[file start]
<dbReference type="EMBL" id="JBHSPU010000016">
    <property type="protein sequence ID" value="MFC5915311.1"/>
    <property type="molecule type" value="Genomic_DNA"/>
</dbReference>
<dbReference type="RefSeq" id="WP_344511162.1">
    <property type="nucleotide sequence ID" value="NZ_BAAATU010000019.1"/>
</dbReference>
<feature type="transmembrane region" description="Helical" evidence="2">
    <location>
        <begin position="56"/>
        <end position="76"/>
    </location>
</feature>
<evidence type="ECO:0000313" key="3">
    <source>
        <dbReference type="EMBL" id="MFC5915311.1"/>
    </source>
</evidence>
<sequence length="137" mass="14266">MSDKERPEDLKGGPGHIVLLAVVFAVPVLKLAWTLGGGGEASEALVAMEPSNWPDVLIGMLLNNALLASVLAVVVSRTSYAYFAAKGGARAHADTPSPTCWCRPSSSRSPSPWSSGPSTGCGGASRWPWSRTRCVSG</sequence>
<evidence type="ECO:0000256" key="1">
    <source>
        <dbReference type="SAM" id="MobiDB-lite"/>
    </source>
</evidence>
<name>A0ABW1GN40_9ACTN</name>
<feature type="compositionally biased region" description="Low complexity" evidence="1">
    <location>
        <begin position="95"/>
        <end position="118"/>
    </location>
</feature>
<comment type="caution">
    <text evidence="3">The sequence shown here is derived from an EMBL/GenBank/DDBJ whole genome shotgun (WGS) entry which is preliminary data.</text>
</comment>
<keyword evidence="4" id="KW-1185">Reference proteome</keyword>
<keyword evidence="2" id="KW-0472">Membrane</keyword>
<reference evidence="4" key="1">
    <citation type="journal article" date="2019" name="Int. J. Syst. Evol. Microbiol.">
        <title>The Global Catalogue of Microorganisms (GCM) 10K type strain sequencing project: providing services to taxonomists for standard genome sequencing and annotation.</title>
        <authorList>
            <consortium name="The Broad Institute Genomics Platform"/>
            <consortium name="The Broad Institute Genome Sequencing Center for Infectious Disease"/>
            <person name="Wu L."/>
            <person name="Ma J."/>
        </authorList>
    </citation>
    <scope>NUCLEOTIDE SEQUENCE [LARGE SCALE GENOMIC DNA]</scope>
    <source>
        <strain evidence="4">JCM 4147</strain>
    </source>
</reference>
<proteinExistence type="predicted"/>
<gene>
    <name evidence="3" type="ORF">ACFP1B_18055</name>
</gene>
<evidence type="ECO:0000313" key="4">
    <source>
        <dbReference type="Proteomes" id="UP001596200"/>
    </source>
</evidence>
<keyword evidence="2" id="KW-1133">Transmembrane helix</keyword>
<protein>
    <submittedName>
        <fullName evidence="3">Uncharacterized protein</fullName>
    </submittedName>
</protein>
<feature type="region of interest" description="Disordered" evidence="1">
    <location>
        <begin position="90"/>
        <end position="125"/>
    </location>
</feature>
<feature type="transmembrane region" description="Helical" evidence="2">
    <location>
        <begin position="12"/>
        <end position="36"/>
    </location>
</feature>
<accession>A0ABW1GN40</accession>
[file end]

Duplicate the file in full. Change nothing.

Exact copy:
<dbReference type="EMBL" id="JBHSPU010000016">
    <property type="protein sequence ID" value="MFC5915311.1"/>
    <property type="molecule type" value="Genomic_DNA"/>
</dbReference>
<dbReference type="RefSeq" id="WP_344511162.1">
    <property type="nucleotide sequence ID" value="NZ_BAAATU010000019.1"/>
</dbReference>
<feature type="transmembrane region" description="Helical" evidence="2">
    <location>
        <begin position="56"/>
        <end position="76"/>
    </location>
</feature>
<evidence type="ECO:0000313" key="3">
    <source>
        <dbReference type="EMBL" id="MFC5915311.1"/>
    </source>
</evidence>
<sequence length="137" mass="14266">MSDKERPEDLKGGPGHIVLLAVVFAVPVLKLAWTLGGGGEASEALVAMEPSNWPDVLIGMLLNNALLASVLAVVVSRTSYAYFAAKGGARAHADTPSPTCWCRPSSSRSPSPWSSGPSTGCGGASRWPWSRTRCVSG</sequence>
<evidence type="ECO:0000256" key="1">
    <source>
        <dbReference type="SAM" id="MobiDB-lite"/>
    </source>
</evidence>
<name>A0ABW1GN40_9ACTN</name>
<feature type="compositionally biased region" description="Low complexity" evidence="1">
    <location>
        <begin position="95"/>
        <end position="118"/>
    </location>
</feature>
<comment type="caution">
    <text evidence="3">The sequence shown here is derived from an EMBL/GenBank/DDBJ whole genome shotgun (WGS) entry which is preliminary data.</text>
</comment>
<keyword evidence="4" id="KW-1185">Reference proteome</keyword>
<keyword evidence="2" id="KW-0472">Membrane</keyword>
<reference evidence="4" key="1">
    <citation type="journal article" date="2019" name="Int. J. Syst. Evol. Microbiol.">
        <title>The Global Catalogue of Microorganisms (GCM) 10K type strain sequencing project: providing services to taxonomists for standard genome sequencing and annotation.</title>
        <authorList>
            <consortium name="The Broad Institute Genomics Platform"/>
            <consortium name="The Broad Institute Genome Sequencing Center for Infectious Disease"/>
            <person name="Wu L."/>
            <person name="Ma J."/>
        </authorList>
    </citation>
    <scope>NUCLEOTIDE SEQUENCE [LARGE SCALE GENOMIC DNA]</scope>
    <source>
        <strain evidence="4">JCM 4147</strain>
    </source>
</reference>
<proteinExistence type="predicted"/>
<gene>
    <name evidence="3" type="ORF">ACFP1B_18055</name>
</gene>
<evidence type="ECO:0000313" key="4">
    <source>
        <dbReference type="Proteomes" id="UP001596200"/>
    </source>
</evidence>
<keyword evidence="2" id="KW-1133">Transmembrane helix</keyword>
<protein>
    <submittedName>
        <fullName evidence="3">Uncharacterized protein</fullName>
    </submittedName>
</protein>
<feature type="region of interest" description="Disordered" evidence="1">
    <location>
        <begin position="90"/>
        <end position="125"/>
    </location>
</feature>
<feature type="transmembrane region" description="Helical" evidence="2">
    <location>
        <begin position="12"/>
        <end position="36"/>
    </location>
</feature>
<accession>A0ABW1GN40</accession>